The Padua Inventory (PI) of obsessions and compulsions is one of the most usually applied tests to assess obsessive-compulsive symptomatology in research contexts as well as for clinical and screening purposes. A reliability generalization meta-analysis was accomplished to estimate the average reliability of the PI scores and to search for characteristics of the samples and studies that can explain the variability among reliability estimates. An exhaustive literature search enabled us to select 39 studies (53 independent samples) that reported alpha and/or test-retest coefficients with the data at hand for the PI total score and subscales. An excellent average coefficient alpha was found for the PI total score (M = .935; 95%CI = .922–.949) and for Impaired Mental Control subscale (M = .911; 95%CI = .897–.924), being good for Contamination (M = .861; 95%CI = .841–.882) and Checking (M = .880; 95%CI = .856–.903), and fair for Urges and Worries (M = .783; 95%CI = .745–.822). The average test-retest reliability for PI total score was also satisfactory (M = .835; 95%CI = .782–.877). Moderator analyses showed larger coefficients alpha for larger standard deviation of the PI total scores (p = .0005; R 2 = .46), for adapted versions of the test (p = .002; R 2 = .32), and for samples composed of clinical participants (p = .066; R 2 = .10). The practical implications of these results are discussed as well as the need for researchers to report reliability estimates with the data at hand.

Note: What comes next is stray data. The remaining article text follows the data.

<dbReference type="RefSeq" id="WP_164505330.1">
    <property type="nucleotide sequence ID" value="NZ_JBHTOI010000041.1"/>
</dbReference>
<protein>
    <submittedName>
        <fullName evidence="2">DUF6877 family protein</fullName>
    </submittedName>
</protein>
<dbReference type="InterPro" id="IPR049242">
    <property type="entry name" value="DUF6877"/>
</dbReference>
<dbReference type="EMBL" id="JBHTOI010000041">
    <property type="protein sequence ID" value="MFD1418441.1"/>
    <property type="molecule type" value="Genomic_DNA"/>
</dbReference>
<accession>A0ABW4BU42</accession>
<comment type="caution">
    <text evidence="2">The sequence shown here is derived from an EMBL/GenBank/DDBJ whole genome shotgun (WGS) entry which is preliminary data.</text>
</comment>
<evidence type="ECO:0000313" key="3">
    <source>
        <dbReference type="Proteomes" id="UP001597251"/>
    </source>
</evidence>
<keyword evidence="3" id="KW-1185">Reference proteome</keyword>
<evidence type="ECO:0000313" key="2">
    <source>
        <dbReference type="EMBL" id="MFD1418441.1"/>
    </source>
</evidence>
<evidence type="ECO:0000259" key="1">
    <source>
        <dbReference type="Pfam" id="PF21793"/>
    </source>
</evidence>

- obsessive-compulsive disorder
- Padua Inventory of obsessions and compulsions
- reliability generalization